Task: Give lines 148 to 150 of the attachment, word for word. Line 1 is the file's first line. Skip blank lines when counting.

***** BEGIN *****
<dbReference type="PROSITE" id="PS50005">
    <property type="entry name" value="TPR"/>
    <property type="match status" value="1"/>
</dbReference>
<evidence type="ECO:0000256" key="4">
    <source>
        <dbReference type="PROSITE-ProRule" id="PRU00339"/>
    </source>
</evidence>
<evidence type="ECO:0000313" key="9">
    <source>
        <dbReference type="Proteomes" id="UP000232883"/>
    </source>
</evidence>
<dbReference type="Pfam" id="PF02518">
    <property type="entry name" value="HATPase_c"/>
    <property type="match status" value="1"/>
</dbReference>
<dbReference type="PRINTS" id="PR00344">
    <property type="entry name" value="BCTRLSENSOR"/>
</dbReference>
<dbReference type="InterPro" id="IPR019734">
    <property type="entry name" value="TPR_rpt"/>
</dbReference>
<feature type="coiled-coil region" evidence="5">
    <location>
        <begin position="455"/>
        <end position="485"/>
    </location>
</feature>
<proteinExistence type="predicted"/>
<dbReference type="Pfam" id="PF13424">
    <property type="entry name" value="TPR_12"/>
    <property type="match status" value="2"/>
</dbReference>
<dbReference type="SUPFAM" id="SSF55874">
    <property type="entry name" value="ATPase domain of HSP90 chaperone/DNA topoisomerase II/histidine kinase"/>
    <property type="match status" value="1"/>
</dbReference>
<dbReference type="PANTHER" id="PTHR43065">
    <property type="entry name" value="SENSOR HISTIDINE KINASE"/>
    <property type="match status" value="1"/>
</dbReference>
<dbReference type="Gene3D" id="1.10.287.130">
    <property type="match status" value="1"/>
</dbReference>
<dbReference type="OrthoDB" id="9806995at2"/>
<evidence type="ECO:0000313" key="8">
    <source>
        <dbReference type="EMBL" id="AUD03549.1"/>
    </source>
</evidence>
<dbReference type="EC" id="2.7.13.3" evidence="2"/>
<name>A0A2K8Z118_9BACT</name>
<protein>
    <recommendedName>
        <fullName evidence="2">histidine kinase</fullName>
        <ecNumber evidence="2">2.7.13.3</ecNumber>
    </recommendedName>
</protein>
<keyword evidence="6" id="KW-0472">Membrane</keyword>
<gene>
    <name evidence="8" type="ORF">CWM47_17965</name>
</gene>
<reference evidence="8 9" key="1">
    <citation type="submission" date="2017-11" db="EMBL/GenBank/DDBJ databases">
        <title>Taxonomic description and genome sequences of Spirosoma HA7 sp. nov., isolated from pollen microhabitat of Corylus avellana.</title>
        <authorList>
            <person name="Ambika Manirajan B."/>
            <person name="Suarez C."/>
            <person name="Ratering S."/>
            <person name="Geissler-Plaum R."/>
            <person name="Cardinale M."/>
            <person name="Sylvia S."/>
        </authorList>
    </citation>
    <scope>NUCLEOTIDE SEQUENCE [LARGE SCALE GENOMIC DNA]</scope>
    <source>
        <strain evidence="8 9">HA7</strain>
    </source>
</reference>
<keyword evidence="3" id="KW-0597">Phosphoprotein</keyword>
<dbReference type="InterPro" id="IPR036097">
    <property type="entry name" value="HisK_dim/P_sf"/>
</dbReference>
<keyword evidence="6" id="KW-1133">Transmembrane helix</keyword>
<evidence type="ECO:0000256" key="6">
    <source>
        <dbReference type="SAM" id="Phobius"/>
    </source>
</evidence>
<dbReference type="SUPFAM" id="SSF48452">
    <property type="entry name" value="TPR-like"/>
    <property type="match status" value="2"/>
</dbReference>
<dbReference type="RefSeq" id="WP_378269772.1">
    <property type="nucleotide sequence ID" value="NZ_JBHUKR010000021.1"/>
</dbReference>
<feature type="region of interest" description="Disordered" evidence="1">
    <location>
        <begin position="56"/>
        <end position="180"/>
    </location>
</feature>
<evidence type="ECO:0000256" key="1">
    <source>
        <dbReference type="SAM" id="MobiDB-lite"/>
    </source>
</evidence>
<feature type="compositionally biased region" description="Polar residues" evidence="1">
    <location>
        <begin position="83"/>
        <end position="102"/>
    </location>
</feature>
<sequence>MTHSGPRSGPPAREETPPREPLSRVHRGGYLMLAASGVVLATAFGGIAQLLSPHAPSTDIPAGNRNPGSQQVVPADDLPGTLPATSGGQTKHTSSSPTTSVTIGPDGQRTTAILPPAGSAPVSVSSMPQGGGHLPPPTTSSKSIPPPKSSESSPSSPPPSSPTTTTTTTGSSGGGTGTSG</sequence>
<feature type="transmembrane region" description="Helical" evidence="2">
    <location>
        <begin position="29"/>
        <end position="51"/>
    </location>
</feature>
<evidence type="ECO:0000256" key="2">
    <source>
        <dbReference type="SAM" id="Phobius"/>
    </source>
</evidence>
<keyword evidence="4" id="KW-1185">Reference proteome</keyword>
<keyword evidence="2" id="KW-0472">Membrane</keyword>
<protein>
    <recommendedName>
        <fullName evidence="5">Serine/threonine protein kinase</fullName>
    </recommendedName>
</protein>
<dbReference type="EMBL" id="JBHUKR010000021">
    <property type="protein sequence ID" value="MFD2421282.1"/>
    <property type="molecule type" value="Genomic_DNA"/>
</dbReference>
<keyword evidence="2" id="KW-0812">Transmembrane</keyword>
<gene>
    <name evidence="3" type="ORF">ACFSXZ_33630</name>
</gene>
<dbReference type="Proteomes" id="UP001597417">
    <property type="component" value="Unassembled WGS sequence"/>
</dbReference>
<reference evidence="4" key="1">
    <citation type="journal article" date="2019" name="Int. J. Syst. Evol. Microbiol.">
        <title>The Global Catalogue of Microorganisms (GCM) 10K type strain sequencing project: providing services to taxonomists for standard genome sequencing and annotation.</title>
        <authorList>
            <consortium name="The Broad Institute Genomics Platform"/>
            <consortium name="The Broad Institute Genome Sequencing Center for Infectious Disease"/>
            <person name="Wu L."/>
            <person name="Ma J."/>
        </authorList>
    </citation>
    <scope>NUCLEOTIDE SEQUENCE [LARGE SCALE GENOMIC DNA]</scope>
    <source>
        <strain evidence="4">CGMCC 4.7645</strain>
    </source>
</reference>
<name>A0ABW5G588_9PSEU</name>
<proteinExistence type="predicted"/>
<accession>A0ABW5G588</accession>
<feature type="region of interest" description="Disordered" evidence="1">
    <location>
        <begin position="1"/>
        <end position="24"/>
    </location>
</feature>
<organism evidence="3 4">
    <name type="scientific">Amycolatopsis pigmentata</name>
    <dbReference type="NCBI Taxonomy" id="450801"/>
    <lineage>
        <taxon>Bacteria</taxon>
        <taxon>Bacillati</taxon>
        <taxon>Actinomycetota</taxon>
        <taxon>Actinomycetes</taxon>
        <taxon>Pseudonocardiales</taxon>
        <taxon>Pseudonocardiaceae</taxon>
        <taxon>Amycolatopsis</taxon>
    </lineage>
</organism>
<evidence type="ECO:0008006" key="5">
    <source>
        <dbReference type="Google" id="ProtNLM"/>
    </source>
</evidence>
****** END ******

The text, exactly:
        <title>The Global Catalogue of Microorganisms (GCM) 10K type strain sequencing project: providing services to taxonomists for standard genome sequencing and annotation.</title>
        <authorList>
            <consortium name="The Broad Institute Genomics Platform"/>